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Aug 9, 2021

High School Dropout Rate Rises Amid COVID-19 Pandemic

At least four government high schools in Belize City have seen sharp declines in the number of students enrolled at those secondary institutions.  Absenteeism has increased in schools such as Gwen Liz where the student population has dwindled over the past two years.  The Ministry of Education is aware of the situation and has put together a pilot project to address what Minister Francis Fonseca describes as an absolute crisis.  News Five’s Isani Cayetano reports.


Isani Cayetano, Reporting

A new school year is set to commence later this month.  While some students are anxiously looking forward to returning to their classrooms, a number of young men will not be enrolling in the upcoming semester.  That’s because the dropout rate for male students, particularly those attending high school, has increased during the pandemic.  The issue is most pronounced on the south side of Belize City.


Francis Fonseca

Francis Fonseca, Minister of Education & Culture

“One of the most shocking and alarming things that we found when we came to the Ministry of Education was the state of education on the south side of Belize City.  It’s absolutely in crisis, absolute crisis.  I mean schools like Gwen Lizarraga High School which as on the rise, the enrolment had fallen from over five hundred students to now it’s bordering around two hundred students at Gwen Lizarraga High School.  That was a school on the rise.  Sadie Vernon High School, I mean, has around a hundred students.  Excelsior High School has forty students, forty students.  Maud Williams High School is facing similar challenges.”


The fact that many of these students do not have access to basic resources to satisfy the demands of academic life only exacerbates the dropout rate amid the COVID-19 pandemic.  In rural communities, some children have opted for domestic or agricultural work.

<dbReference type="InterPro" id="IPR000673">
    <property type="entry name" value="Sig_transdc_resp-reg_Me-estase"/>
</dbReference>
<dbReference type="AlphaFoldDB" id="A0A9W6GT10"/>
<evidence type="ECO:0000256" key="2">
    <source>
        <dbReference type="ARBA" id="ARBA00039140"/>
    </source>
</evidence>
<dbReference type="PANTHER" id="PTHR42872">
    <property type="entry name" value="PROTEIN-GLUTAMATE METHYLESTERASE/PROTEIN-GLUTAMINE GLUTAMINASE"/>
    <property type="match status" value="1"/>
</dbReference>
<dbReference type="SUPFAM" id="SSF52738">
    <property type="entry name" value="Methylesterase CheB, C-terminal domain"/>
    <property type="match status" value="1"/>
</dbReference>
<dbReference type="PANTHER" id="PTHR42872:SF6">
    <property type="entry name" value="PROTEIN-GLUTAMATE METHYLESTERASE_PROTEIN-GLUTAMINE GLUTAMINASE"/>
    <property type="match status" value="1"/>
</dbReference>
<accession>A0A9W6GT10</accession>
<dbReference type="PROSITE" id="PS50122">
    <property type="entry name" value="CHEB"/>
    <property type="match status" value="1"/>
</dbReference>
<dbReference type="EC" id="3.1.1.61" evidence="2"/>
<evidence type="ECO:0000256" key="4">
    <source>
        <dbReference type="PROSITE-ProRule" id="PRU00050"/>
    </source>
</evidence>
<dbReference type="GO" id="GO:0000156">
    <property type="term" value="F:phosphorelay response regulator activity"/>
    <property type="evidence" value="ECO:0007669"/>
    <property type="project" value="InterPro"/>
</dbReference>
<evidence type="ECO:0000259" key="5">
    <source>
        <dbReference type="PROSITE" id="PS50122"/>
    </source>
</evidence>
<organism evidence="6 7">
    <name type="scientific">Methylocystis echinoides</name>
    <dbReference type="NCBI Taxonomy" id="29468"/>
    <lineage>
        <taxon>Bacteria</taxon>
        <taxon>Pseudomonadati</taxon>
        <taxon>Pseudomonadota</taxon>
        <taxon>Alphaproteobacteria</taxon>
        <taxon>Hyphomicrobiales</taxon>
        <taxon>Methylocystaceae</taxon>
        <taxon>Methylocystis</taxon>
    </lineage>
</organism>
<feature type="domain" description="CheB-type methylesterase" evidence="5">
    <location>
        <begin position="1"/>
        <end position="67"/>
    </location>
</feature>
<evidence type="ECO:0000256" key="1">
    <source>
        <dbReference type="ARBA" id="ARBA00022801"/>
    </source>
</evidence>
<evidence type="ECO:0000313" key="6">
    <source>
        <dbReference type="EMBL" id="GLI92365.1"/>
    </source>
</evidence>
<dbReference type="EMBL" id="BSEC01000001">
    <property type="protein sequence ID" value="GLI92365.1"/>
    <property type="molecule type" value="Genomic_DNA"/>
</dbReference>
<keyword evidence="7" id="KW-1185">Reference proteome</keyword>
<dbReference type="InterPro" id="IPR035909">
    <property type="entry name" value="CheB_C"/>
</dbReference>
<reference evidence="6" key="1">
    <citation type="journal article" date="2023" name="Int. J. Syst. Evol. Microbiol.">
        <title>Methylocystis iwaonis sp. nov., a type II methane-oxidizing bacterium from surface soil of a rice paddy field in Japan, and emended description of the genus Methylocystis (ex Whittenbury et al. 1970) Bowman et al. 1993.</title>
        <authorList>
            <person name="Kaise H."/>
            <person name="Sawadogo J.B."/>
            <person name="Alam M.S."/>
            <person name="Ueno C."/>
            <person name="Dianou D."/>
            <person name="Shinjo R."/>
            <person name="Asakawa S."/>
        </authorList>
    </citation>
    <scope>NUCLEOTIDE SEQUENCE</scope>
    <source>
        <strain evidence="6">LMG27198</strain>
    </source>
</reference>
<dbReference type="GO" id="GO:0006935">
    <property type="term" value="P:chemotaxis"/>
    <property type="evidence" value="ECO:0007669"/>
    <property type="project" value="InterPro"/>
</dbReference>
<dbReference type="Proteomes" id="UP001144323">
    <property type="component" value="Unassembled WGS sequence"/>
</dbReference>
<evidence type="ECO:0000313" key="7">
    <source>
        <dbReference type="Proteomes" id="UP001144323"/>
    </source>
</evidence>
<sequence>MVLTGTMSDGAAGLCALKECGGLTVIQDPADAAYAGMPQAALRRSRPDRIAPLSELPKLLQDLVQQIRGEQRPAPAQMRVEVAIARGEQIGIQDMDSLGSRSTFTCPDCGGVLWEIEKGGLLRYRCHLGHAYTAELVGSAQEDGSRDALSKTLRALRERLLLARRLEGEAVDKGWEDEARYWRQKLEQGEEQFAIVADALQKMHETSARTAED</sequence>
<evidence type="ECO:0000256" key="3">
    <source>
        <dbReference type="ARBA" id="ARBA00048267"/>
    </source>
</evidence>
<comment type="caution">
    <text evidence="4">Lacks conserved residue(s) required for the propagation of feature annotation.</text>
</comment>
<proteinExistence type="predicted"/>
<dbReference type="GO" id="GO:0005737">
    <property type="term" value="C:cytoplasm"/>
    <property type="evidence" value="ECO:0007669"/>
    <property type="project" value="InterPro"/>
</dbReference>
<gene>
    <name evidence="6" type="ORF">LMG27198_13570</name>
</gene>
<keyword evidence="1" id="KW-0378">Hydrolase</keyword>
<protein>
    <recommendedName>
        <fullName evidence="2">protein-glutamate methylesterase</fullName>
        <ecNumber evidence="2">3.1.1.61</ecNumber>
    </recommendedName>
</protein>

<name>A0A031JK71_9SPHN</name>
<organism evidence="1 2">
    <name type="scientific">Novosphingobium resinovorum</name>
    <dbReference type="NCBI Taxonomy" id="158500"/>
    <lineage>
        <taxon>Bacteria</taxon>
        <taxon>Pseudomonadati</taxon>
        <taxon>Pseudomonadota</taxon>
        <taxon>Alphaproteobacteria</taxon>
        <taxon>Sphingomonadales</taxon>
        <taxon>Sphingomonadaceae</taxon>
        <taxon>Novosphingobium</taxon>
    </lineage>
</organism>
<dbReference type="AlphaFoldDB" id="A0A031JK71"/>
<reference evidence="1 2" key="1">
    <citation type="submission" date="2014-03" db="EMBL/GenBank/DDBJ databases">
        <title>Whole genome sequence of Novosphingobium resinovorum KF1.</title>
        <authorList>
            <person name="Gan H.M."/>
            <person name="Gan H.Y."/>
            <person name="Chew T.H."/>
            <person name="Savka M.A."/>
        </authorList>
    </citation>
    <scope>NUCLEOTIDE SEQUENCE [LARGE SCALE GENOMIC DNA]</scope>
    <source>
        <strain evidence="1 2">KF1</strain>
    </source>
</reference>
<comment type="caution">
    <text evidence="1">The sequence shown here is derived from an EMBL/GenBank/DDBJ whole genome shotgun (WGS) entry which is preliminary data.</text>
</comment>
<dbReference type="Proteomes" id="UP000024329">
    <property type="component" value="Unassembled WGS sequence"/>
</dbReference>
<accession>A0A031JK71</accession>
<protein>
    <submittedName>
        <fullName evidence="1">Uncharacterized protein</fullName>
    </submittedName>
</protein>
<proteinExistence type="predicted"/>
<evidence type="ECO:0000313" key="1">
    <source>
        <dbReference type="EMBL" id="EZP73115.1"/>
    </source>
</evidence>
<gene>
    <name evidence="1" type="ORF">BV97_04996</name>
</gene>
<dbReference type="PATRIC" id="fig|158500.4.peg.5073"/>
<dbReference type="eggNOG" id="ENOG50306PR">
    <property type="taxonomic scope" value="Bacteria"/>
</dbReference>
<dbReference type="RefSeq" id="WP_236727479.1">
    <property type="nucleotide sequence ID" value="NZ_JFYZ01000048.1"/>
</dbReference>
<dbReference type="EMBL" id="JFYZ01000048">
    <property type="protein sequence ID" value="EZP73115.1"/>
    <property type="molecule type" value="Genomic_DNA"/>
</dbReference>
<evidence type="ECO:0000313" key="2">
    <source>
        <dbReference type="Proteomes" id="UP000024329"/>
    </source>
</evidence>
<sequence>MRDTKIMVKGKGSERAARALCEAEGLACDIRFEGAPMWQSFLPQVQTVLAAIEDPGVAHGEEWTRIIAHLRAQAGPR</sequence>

Francis Fonseca

“They may not have access to digital devices so they are totally disengaged from education for the last year and a half, so they begin helping their family on the farm or helping in some other respect.  [They] get a little job to supplement the family income, maybe again, a family member has lost their job in tourism so the kids now supplement that income by selling and that’s the challenge.  Will those children return to the classroom.”


The percentage of students who do not graduate is alarming.  The Ministry of Education, in acknowledging the critical state of education on the south side of Belize, is committed to turning the situation around.


Francis Fonseca

“We have made this a priority.  We have put together a pilot project to tackle the challenges facing our students on the south side of Belize City, particularly at those four government high schools.”


Dian Maheia

Dian Maheia, C.E.O., Ministry of Education & Culture

“This is really where we need to depend on all the partners in this.  This is why we need to focus energy on the teachers so that we help the teachers to be able to help the students.  This is why we want to be able to make sure that even if it is in some limited capacity that students can return to face-to-face instruction because we know that if the support is not available at home, at least we can have support for them available at school.”


Reporting for News Five, I am Isani Cayetano.

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